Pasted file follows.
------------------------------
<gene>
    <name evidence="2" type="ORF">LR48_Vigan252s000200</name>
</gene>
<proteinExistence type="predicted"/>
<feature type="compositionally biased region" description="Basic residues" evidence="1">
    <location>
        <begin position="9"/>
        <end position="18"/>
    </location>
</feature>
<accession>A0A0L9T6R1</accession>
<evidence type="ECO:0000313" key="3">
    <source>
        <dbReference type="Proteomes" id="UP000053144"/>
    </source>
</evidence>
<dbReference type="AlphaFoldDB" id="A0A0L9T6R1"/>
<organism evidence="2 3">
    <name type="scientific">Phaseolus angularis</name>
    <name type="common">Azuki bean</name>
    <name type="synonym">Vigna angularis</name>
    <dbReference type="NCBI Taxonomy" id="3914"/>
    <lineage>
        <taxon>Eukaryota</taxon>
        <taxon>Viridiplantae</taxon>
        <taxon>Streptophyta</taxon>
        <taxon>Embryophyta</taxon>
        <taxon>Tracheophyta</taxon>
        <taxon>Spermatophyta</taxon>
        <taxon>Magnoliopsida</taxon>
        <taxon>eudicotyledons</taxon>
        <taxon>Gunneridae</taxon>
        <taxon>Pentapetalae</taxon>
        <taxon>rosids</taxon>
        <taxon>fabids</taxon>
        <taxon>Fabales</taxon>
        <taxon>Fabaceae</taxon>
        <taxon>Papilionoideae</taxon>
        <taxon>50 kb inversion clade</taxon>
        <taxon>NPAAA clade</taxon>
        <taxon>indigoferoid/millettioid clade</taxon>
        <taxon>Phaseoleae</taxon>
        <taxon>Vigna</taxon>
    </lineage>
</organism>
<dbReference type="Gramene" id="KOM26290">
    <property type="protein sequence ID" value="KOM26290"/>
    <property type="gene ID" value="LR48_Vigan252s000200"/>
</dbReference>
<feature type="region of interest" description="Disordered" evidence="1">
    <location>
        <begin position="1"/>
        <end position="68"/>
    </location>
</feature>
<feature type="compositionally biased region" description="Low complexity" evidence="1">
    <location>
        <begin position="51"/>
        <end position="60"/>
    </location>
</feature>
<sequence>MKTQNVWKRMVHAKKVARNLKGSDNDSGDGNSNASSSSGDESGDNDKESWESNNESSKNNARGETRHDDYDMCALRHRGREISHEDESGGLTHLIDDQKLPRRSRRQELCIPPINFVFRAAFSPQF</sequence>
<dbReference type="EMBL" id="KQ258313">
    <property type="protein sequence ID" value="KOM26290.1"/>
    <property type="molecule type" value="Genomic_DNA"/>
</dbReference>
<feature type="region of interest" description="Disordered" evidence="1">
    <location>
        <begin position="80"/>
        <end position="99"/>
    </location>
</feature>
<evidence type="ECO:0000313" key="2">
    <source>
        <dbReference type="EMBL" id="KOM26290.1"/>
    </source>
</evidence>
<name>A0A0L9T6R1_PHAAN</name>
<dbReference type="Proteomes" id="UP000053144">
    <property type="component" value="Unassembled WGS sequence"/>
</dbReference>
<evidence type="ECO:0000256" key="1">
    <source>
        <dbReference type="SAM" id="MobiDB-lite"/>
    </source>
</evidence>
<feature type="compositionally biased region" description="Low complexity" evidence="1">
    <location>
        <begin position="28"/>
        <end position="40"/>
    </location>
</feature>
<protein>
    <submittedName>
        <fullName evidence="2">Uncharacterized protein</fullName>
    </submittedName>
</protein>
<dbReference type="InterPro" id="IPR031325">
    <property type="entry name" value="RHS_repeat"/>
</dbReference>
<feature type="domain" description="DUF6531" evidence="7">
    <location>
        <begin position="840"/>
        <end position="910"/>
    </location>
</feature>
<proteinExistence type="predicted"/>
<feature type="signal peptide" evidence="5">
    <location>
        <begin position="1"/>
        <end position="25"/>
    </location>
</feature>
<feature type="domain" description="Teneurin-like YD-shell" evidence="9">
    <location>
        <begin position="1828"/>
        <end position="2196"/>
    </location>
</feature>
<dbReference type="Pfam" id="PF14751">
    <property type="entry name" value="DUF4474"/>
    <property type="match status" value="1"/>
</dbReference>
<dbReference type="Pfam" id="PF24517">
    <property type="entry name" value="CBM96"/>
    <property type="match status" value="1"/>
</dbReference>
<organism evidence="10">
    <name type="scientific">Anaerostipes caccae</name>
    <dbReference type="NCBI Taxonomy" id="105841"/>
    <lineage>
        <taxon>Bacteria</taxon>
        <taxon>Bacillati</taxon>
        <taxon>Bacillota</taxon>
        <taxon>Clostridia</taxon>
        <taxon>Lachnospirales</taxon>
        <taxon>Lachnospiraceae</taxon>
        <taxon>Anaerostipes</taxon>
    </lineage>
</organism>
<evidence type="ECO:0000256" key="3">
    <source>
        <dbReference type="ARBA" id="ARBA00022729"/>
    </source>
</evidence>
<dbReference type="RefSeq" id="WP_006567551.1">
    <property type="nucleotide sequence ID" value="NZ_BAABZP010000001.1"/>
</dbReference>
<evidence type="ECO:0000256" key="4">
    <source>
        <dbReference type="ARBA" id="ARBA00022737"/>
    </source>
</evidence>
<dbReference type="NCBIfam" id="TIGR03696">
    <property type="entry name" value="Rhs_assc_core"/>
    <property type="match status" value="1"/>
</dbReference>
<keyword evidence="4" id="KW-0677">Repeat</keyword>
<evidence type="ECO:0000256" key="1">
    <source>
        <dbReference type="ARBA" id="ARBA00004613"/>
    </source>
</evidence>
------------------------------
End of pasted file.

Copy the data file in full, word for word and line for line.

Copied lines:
<gene>
    <name evidence="2" type="ORF">LR48_Vigan252s000200</name>
</gene>
<proteinExistence type="predicted"/>
<feature type="compositionally biased region" description="Basic residues" evidence="1">
    <location>
        <begin position="9"/>
        <end position="18"/>
    </location>
</feature>
<accession>A0A0L9T6R1</accession>
<evidence type="ECO:0000313" key="3">
    <source>
        <dbReference type="Proteomes" id="UP000053144"/>
    </source>
</evidence>
<dbReference type="AlphaFoldDB" id="A0A0L9T6R1"/>
<organism evidence="2 3">
    <name type="scientific">Phaseolus angularis</name>
    <name type="common">Azuki bean</name>
    <name type="synonym">Vigna angularis</name>
    <dbReference type="NCBI Taxonomy" id="3914"/>
    <lineage>
        <taxon>Eukaryota</taxon>
        <taxon>Viridiplantae</taxon>
        <taxon>Streptophyta</taxon>
        <taxon>Embryophyta</taxon>
        <taxon>Tracheophyta</taxon>
        <taxon>Spermatophyta</taxon>
        <taxon>Magnoliopsida</taxon>
        <taxon>eudicotyledons</taxon>
        <taxon>Gunneridae</taxon>
        <taxon>Pentapetalae</taxon>
        <taxon>rosids</taxon>
        <taxon>fabids</taxon>
        <taxon>Fabales</taxon>
        <taxon>Fabaceae</taxon>
        <taxon>Papilionoideae</taxon>
        <taxon>50 kb inversion clade</taxon>
        <taxon>NPAAA clade</taxon>
        <taxon>indigoferoid/millettioid clade</taxon>
        <taxon>Phaseoleae</taxon>
        <taxon>Vigna</taxon>
    </lineage>
</organism>
<dbReference type="Gramene" id="KOM26290">
    <property type="protein sequence ID" value="KOM26290"/>
    <property type="gene ID" value="LR48_Vigan252s000200"/>
</dbReference>
<feature type="region of interest" description="Disordered" evidence="1">
    <location>
        <begin position="1"/>
        <end position="68"/>
    </location>
</feature>
<feature type="compositionally biased region" description="Low complexity" evidence="1">
    <location>
        <begin position="51"/>
        <end position="60"/>
    </location>
</feature>
<sequence>MKTQNVWKRMVHAKKVARNLKGSDNDSGDGNSNASSSSGDESGDNDKESWESNNESSKNNARGETRHDDYDMCALRHRGREISHEDESGGLTHLIDDQKLPRRSRRQELCIPPINFVFRAAFSPQF</sequence>
<dbReference type="EMBL" id="KQ258313">
    <property type="protein sequence ID" value="KOM26290.1"/>
    <property type="molecule type" value="Genomic_DNA"/>
</dbReference>
<feature type="region of interest" description="Disordered" evidence="1">
    <location>
        <begin position="80"/>
        <end position="99"/>
    </location>
</feature>
<evidence type="ECO:0000313" key="2">
    <source>
        <dbReference type="EMBL" id="KOM26290.1"/>
    </source>
</evidence>
<name>A0A0L9T6R1_PHAAN</name>
<dbReference type="Proteomes" id="UP000053144">
    <property type="component" value="Unassembled WGS sequence"/>
</dbReference>
<evidence type="ECO:0000256" key="1">
    <source>
        <dbReference type="SAM" id="MobiDB-lite"/>
    </source>
</evidence>
<feature type="compositionally biased region" description="Low complexity" evidence="1">
    <location>
        <begin position="28"/>
        <end position="40"/>
    </location>
</feature>
<protein>
    <submittedName>
        <fullName evidence="2">Uncharacterized protein</fullName>
    </submittedName>
</protein>
<dbReference type="InterPro" id="IPR031325">
    <property type="entry name" value="RHS_repeat"/>
</dbReference>
<feature type="domain" description="DUF6531" evidence="7">
    <location>
        <begin position="840"/>
        <end position="910"/>
    </location>
</feature>
<proteinExistence type="predicted"/>
<feature type="signal peptide" evidence="5">
    <location>
        <begin position="1"/>
        <end position="25"/>
    </location>
</feature>
<feature type="domain" description="Teneurin-like YD-shell" evidence="9">
    <location>
        <begin position="1828"/>
        <end position="2196"/>
    </location>
</feature>
<dbReference type="Pfam" id="PF14751">
    <property type="entry name" value="DUF4474"/>
    <property type="match status" value="1"/>
</dbReference>
<dbReference type="Pfam" id="PF24517">
    <property type="entry name" value="CBM96"/>
    <property type="match status" value="1"/>
</dbReference>
<organism evidence="10">
    <name type="scientific">Anaerostipes caccae</name>
    <dbReference type="NCBI Taxonomy" id="105841"/>
    <lineage>
        <taxon>Bacteria</taxon>
        <taxon>Bacillati</taxon>
        <taxon>Bacillota</taxon>
        <taxon>Clostridia</taxon>
        <taxon>Lachnospirales</taxon>
        <taxon>Lachnospiraceae</taxon>
        <taxon>Anaerostipes</taxon>
    </lineage>
</organism>
<evidence type="ECO:0000256" key="3">
    <source>
        <dbReference type="ARBA" id="ARBA00022729"/>
    </source>
</evidence>
<dbReference type="RefSeq" id="WP_006567551.1">
    <property type="nucleotide sequence ID" value="NZ_BAABZP010000001.1"/>
</dbReference>
<evidence type="ECO:0000256" key="4">
    <source>
        <dbReference type="ARBA" id="ARBA00022737"/>
    </source>
</evidence>
<dbReference type="NCBIfam" id="TIGR03696">
    <property type="entry name" value="Rhs_assc_core"/>
    <property type="match status" value="1"/>
</dbReference>
<keyword evidence="4" id="KW-0677">Repeat</keyword>
<evidence type="ECO:0000256" key="1">
    <source>
        <dbReference type="ARBA" id="ARBA00004613"/>
    </source>
</evidence>